Will online gambling companies be banned from advertising on football shirts?

The government is keeping tight-lipped about what might be in the upcoming review of the 2005 Gambling Act. But that hasn’t stopped speculation about online gambling company logos on football shirts: will they be banned, or not?

In May, BBC Sport reported that the review included plans to ban gambling companies from having their logos on the front of Premier League club football shirts – among other changes to gambling laws, in what a spokesperson called: “the most comprehensive review of gambling laws in 15 years, to ensure they are fit for the digital age.”

But a recent piece in The Times claimed that the football shirts ban had been dropped from the review, following concerns from football clubs that lost revenue could have a catastrophic effect on their finances. Almost half of the clubs in last season’s Premier League were sponsored by gambling companies, and the EFL says that a gambling sponsorship ban would cost clubs around £40m a year.

These plans for a ban have followed increasing concern that online gambling advertising during live sport has resulted in primary school children having more awareness – and even brand loyalty- towards gambling companies. In October 2022, new Committee of Advertising Practice (CAP) regulations banning sports stars and social media influencers from UK betting ads will come into effect.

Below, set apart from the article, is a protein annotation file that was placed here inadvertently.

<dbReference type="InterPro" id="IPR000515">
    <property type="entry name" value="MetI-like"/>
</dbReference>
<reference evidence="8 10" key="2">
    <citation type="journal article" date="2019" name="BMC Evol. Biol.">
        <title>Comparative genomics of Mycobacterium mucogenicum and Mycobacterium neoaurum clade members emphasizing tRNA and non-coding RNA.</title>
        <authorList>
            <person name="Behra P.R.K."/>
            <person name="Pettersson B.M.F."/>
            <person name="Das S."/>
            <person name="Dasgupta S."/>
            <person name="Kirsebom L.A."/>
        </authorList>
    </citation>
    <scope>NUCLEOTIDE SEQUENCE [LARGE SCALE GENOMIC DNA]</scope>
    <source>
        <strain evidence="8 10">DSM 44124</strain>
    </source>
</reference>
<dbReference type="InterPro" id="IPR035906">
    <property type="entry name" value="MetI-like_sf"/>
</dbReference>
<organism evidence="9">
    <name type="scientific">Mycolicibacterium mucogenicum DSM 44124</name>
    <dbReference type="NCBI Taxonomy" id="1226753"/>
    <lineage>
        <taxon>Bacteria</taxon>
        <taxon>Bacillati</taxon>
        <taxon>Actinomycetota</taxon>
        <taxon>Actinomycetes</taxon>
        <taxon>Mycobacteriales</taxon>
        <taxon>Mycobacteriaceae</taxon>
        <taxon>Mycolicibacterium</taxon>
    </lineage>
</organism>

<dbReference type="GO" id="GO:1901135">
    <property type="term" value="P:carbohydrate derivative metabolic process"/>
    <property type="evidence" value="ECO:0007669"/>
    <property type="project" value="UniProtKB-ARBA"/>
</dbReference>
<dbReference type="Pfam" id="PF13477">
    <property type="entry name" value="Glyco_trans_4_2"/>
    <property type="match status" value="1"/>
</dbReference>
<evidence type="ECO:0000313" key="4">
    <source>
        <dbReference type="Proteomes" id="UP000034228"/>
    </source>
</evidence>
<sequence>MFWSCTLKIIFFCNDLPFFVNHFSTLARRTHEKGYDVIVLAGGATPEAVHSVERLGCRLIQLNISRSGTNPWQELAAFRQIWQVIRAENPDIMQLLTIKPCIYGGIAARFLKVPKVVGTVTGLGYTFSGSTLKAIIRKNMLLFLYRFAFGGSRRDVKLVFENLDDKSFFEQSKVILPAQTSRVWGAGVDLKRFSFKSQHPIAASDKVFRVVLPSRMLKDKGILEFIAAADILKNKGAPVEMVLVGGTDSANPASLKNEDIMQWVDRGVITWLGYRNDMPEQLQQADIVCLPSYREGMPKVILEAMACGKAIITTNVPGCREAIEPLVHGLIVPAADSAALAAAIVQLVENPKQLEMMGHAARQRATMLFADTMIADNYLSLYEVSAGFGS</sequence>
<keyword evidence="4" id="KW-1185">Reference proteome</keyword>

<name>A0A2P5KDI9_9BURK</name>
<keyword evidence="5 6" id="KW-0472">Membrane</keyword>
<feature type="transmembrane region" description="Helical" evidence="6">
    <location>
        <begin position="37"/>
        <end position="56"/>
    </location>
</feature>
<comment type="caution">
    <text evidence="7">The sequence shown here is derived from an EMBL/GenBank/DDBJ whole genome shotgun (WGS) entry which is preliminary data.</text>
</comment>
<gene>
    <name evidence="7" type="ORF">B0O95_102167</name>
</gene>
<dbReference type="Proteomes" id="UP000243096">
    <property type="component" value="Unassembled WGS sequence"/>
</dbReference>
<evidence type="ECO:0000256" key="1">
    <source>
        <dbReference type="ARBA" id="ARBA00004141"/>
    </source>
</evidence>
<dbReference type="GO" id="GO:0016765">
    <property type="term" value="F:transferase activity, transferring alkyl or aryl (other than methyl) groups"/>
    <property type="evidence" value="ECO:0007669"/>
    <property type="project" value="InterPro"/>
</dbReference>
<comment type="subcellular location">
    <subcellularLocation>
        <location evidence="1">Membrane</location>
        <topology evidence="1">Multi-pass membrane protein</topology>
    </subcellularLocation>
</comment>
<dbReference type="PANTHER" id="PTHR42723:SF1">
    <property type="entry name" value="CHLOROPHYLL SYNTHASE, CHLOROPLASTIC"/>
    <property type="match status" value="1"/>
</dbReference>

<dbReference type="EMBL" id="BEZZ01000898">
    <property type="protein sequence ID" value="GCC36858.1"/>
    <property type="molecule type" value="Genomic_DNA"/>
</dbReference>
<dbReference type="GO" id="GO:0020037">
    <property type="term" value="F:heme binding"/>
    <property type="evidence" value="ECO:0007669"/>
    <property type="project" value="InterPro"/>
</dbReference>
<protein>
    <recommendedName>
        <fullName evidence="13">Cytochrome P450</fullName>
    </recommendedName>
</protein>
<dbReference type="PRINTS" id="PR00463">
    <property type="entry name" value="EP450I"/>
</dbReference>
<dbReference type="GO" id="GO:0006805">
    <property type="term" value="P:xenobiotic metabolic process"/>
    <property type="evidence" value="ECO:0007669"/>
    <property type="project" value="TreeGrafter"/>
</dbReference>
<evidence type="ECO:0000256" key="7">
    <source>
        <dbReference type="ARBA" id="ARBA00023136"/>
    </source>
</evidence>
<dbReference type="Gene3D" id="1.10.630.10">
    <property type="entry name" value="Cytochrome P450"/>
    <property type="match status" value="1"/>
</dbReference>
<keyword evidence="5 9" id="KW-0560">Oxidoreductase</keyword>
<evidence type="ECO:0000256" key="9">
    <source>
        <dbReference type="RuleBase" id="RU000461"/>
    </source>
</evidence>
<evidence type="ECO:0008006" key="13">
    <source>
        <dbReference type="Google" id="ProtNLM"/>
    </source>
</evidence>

However, in a new twist, the Premier League has now reportedly asked clubs to support phasing out gambling brands advertising on shirts. If that’s successful, they hope, actual legislation won’t be needed – though, of course, it could still be an option if a voluntary agreement doesn’t work.

It’s believed that the plans would see an end to shirt sponsorship deals with betting firms within three years. 14 clubs need to agree for the plans to be adopted. This agreement would mean that existing sponsorship deals can play out, as long as they don’t last beyond the 2024-25 campaign.

Campaigners are likely to consider that a voluntary agreement doesn’t go far enough. And have also raised concerns that the original ban plan didn’t

go far enough: that it makes no sense to ban online gambling sponsorship from the Premier League when there are hundreds more football teams allowed to continue.

With the gambling review still unpublished, and with clubs yet make up their minds, it could be that we’ll see more twists and turns on this issue. Whatever the immediate outcome, it’s likely to be controversial – and a truly final decision could be some way off.

Recent Posts